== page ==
IN-HOSPITAL USE FOR COVID-19

Actemra (tocilizumab) has been given an emergency use authorization (EUA). This EUA allows for in-hospital use of Actemra as a treatment for COVID-19 in certain cases. You should not take any prescription drug, including Actemra, unless your doctor recommends that you do so.

To find out what’s currently happening with COVID-19, check out our live updates. For information on prevention and treatment, as well as expert tips, visit our COVID-19 hub.

Actemra (tocilizumab) is a brand-name prescription medication. The Food and Drug Administration (FDA) has approved it to treat the following conditions in certain situations:

Actemra contains the active drug tocilizumab, which is a biologic medication. Actemra isn’t currently available in a biosimilar form.

Actemra belongs to a group of drugs called interleukin-6 receptor antagonists. It comes as a solution that’s given as either an IV infusion or a subcutaneous injection.

For information about the dosage of Actemra, including its strengths and how to use the drug, keep reading. For a comprehensive look at Actemra, see this article.

This article describes typical dosages of Actemra provided by the drug’s manufacturer. But your doctor will prescribe the Actemra dosage that’s right for you.

Actemra comes as a solution that’s given as an IV infusion or a subcutaneous injection. For details, see the “How to use Actemra” section below.

Read on to learn about Actemra’s IV dosing and subcutaneous dosing.

Actemra forms

Actemra comes as a solution that’s available as a:

  • single-use vial for IV infusion
  • single-use, prefilled syringe for subcutaneous injection
  • single-use, prefilled autoinjector for subcutaneous injection

The form of Actemra you’ll use depends on your age and the condition you’re using Actemra to treat.

Actemra strengths

The chart below shows the available strengths of Actemra for each form of the drug. Mg stands for milligrams and mL stands for milliliters.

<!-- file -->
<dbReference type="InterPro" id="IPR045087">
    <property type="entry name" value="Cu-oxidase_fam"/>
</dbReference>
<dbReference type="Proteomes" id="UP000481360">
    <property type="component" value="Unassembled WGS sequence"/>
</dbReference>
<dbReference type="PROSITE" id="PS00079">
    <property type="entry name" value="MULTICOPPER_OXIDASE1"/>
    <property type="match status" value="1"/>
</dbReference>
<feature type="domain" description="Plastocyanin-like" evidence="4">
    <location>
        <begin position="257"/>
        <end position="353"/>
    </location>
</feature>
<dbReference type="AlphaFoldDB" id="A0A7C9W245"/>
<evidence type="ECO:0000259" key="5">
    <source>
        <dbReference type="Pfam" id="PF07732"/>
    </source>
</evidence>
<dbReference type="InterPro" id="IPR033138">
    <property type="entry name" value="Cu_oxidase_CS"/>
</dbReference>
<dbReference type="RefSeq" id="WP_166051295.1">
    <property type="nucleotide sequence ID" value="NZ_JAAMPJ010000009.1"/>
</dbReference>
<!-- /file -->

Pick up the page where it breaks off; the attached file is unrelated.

FormStrength
Vial20 mg per mL of solution
Syringe162 mg per 0.9 mL of solution
Autoinjector162 mg per 0.9 mL of solution

Typical dosages

Typically, your doctor will start you on the Actemra dosing schedule that’s recommended for your condition. Then they’ll monitor your condition over time to make sure that the drug is working for you. Your doctor will ultimately prescribe the dosage that provides the desired effect without increasing your risk of side effects.

The following information describes dosages that are commonly used or recommended. However, be sure to have the dose of Actemra that your doctor has prescribed for you. Your doctor will determine the best dosage to fit your needs.

Dosage for giant cell arteritis

For giant cell arteritis, Actemra is given as a subcutaneous injection. The typical Actemra injection dosage for this condition is 162 mg every 1 to 2 weeks. Your doctor will tell you how often to use this drug.

Your doctor may prescribe Actemra in combination with a corticosteroid, such as prednisone (Rayos).

Dosage for rheumatoid arthritis

For rheumatoid arthritis (RA), Actemra may be given as an IV infusion or a subcutaneous injection. For this condition, your Actemra dosage is based on your body weight in kilograms (kg). One kg is about 2.2 pounds (lb).

Your doctor may prescribe Actemra alone or in combination with other RA drugs, such as methotrexate (Trexall).

IV infusion dosing for RA

The usual IV infusion dosing of Actemra for RA is 4 mg per kg, given once every 4 weeks. For example, a person weighing 75 kg (about 165 lb) would receive 300 mg of Actemra once every 4 weeks.

If needed, your doctor may increase your dosage to 8 mg per kg once every 4 weeks.

Subcutaneous injection dosing for RA

Below is a table of the usual subcutaneous injection dosing of Actemra for RA:

WeightDosage
Less than 100 kg (less than 220 lb)162 mg every 1 to 2 weeks*
100 kg or more (about 220 lb or more)162 mg every week

* Your doctor will instruct you on how often to use Actemra.